• WIMZ-FM Tower
    • Height: 1752 ft (534 m)
    • Knoxville (Template:Coor dms)
    • Year built: 1966 Owner: South Central Communications
    • The tower is home to WIMZ-FM 103.5. The antenna itself is located 1570 ft (479 m) AGL, about 180 ft (55 m) below the top. When used for television broadcasts it was shielded by mountains from the important audience in Knoxville, and especially those in the larger western suburbs like Farragut, Oak Ridge, and Oliver Springs.


  • KLDE Radio Tower (Houston 107.5 FM Oldies)
    • Height: 2018 ft (615 m)
    • Liverpool (Template:Coor dms)
    • Year built: 1986 Owner: Clear Channel Broadcasting
    • This is the third highest structure in the world, behind only two television towers in North Dakota.


  • Kennecott Smokestack
    • Height: 1215 ft (370 m)
    • Garfield (Template:Coor dms)
    • Year built: 1978 Owner: Kennecott Copper Corporation
    • This incredibly tall smokestack was designed to help the Garfield smelter comply with the Clean Air Act. It is a prominent structure along the shore of the Great Salt Lake adjacent to Interstate 80, about 10 miles (16 km) west of Salt Lake City. The smokestack rises to an altitude of 5540 ft (1,689 m) MSL. The tallest non-smokestack structure is a 660 ft (201 m) radio mast near Plain City, owned by the Bible Broadcasting Network.




  • Bank of America Tower
    • Height: 967 ft (295 m)
    • Seattle, 701 Fifth Avenue (Template:Coor dms)
    • Year built: 1982-85 Owner: Equity Office Properties
    • The Bank of America building was intended to be 1005 ft (306 m) tall but was disapproved by the FAA. It was built in 1982-85 and has 76 floors. The tallest antenna tower is the 940 ft (287 m) KREM (CBS-2) tower at Spokane.

West Virginia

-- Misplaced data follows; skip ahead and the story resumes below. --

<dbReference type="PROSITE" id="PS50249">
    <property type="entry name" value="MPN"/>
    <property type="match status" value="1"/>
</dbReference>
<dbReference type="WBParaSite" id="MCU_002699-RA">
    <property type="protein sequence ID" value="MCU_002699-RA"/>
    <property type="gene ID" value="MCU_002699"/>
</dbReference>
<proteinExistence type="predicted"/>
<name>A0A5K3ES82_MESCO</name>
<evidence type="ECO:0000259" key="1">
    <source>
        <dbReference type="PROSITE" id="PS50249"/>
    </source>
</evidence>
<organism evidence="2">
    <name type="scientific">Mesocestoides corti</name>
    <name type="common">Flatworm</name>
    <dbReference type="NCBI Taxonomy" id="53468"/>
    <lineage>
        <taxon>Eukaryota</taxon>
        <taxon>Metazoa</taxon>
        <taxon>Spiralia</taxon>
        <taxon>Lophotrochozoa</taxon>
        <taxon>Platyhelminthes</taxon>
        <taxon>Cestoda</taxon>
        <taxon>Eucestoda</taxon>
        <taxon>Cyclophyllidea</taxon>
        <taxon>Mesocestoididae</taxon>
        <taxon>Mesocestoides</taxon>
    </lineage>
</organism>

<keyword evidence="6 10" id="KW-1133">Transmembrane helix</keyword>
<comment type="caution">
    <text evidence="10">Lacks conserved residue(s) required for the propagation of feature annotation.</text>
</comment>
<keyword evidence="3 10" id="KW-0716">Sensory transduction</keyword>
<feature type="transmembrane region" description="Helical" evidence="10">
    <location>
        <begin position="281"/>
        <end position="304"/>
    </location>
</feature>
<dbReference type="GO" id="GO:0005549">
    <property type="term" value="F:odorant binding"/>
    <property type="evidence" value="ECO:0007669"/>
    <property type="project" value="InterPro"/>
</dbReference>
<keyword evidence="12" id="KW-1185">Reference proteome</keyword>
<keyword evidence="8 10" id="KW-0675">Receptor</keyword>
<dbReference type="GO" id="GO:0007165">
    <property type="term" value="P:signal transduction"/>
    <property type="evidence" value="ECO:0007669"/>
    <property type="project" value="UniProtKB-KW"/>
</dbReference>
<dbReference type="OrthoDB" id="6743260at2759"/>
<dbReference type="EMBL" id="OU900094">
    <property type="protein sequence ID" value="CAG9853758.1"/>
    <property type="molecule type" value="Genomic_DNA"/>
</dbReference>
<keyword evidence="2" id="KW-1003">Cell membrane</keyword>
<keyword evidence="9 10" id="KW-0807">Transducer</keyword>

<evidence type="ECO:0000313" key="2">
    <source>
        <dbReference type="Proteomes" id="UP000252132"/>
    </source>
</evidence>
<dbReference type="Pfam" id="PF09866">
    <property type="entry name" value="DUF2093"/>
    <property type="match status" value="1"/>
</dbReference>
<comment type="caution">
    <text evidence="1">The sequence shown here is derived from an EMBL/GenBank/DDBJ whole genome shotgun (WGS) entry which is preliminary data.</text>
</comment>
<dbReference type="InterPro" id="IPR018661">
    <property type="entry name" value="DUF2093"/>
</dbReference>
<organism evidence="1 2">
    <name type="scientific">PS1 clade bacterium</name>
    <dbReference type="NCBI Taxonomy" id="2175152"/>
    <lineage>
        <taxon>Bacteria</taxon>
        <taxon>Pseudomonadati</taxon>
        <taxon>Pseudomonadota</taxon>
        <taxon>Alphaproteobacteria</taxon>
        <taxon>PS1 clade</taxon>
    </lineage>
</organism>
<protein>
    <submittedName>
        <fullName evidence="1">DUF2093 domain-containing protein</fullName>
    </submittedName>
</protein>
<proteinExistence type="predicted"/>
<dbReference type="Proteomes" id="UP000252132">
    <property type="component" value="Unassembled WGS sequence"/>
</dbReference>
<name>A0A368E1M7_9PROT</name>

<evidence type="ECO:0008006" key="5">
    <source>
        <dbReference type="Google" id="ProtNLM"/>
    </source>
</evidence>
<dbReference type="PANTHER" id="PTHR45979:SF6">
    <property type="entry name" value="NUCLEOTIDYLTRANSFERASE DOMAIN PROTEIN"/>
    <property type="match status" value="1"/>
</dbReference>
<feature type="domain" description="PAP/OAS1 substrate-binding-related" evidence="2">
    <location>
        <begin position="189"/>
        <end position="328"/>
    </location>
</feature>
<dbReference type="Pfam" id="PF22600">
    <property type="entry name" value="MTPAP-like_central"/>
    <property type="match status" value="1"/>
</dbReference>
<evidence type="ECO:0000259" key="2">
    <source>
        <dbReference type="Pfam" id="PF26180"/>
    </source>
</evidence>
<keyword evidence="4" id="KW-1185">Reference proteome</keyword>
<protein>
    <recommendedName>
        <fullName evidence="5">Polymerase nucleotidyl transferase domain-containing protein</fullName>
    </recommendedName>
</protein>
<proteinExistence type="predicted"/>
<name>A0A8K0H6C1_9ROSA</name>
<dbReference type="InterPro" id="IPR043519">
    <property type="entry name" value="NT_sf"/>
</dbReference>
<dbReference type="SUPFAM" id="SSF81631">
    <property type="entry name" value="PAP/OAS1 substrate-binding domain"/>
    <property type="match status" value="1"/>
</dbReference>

• WOWK Television Tower (Huntington-Charleston CBS 13)
    • Height: 1112 ft (339 m)
    • Huntington (Template:Coor dms)
    • Year built: 1975 Owner: West Virginia Media Holdings
    • Became the top tower by default after the 2003 collapse of the WVAH tower. The FCC database lists a Huntington tower at 1158 ft (353 m) but does not indicate that it was constructed. The WVAH tower of 1551 ft (473 m) at Scott Depot collapsed around 10:15 am on February 19 2003 due to excessive loading from ice during a winter storm. WVAH was the Fox 11 affiliate. The tower was located at N38 25' 15" W81 55' 26", and was built around 1980.



  • LORAN-C facility antenna
    • Height: 700 ft (213 m)
    • Gillette (Template:Coor dms)
    • Year built: ? Owner: U.S. Coast Guard
    • A Coast Guard site in Wyoming is part of the worldwide LORAN marine navigation network, which is gradually becoming obsolete due to GPS. The tower is especially useful to ships plying the Great Lakes. The antenna puts out 540 kW of power

Puerto Rico

See also


  • Art and Cultures
    • Art (https://academickids.com/encyclopedia/index.php/Art)
    • Architecture (https://academickids.com/encyclopedia/index.php/Architecture)
    • Cultures (https://www.academickids.com/encyclopedia/index.php/Cultures)
    • Music (https://www.academickids.com/encyclopedia/index.php/Music)
    • Musical Instruments (http://academickids.com/encyclopedia/index.php/List_of_musical_instruments)
  • Biographies (http://www.academickids.com/encyclopedia/index.php/Biographies)
  • Clipart (http://www.academickids.com/encyclopedia/index.php/Clipart)